Vol. 2 (2006)

Patentability Under Trips: The Need For Uniformity

Donald S. Chisum

International intellectual property law has never been uncontroversial, and patent law in particular has been the subject of heated debate. The advent of TRIPS seems to have fuelled rather than ended these discussions, as arguments continue to rage on in developing countries about the subject-matter and patent term provisions of TRIPS and the ways in which developed countries have purportedly used TRIPS to impose their own laws on the world. However, such an approach misses the point of TRIPS altogether: the need for international harmonisation. By examining two recent examples from US case law, it becomes apparent that the developed nations need harmonisation as much as the developing nations do, and thus the focus should be on facilitating full harmonisation rather than impeding it through challenging specific provisions.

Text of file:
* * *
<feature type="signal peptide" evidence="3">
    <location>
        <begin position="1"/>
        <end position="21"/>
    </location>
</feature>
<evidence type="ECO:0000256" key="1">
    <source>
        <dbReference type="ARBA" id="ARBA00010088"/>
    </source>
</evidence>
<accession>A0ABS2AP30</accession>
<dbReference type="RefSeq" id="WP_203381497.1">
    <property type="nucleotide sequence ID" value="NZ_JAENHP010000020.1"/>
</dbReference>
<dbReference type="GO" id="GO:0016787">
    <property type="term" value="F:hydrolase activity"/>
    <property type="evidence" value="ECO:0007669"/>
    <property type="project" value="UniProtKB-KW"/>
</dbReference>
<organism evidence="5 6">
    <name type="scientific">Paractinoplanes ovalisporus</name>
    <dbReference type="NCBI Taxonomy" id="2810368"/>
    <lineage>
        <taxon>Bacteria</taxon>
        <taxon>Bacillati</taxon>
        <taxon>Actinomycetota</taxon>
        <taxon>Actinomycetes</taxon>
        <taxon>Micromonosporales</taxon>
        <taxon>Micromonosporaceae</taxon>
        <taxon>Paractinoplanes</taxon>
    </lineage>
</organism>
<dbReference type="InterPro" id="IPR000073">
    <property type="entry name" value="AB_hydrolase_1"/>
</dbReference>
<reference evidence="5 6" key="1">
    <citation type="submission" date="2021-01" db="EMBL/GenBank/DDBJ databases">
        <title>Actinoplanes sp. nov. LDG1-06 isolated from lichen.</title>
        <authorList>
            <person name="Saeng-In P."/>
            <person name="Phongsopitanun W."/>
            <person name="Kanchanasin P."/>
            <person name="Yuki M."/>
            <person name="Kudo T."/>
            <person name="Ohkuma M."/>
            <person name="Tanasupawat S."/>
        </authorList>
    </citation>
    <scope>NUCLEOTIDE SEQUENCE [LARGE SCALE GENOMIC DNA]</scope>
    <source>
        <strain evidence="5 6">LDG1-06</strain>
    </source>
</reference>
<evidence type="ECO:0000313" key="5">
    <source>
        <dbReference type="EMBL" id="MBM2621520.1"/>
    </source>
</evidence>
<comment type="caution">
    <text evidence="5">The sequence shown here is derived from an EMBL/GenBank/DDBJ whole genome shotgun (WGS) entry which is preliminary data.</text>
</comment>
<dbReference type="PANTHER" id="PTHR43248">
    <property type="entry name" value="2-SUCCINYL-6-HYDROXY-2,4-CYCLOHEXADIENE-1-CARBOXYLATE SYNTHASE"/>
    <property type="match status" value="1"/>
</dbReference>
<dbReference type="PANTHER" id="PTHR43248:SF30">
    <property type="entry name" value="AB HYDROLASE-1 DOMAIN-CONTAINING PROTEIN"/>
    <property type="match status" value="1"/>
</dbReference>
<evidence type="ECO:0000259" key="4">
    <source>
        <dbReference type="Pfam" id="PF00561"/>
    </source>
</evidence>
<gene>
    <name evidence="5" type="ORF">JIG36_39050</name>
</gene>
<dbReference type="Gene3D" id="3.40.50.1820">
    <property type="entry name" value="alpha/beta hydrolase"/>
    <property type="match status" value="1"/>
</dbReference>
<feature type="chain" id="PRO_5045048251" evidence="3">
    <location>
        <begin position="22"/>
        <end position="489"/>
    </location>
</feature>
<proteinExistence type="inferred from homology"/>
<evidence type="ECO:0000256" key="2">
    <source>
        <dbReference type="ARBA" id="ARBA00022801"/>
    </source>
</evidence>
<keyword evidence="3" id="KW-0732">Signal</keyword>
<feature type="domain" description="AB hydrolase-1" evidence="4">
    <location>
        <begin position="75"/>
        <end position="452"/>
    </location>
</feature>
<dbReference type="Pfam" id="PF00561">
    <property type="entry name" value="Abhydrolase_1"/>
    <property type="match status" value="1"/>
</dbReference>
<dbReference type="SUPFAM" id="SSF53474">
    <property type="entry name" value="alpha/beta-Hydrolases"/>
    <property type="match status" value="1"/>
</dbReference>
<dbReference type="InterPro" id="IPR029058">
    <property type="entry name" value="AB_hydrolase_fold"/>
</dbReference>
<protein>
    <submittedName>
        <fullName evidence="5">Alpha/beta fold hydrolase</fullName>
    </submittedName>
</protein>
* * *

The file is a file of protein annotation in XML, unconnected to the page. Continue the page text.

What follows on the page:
Author

Former Inez Mabie Professor of Law, Santa Clara University; A.B. ’66, Stanford University; J.D. ’68, Stanford Law School.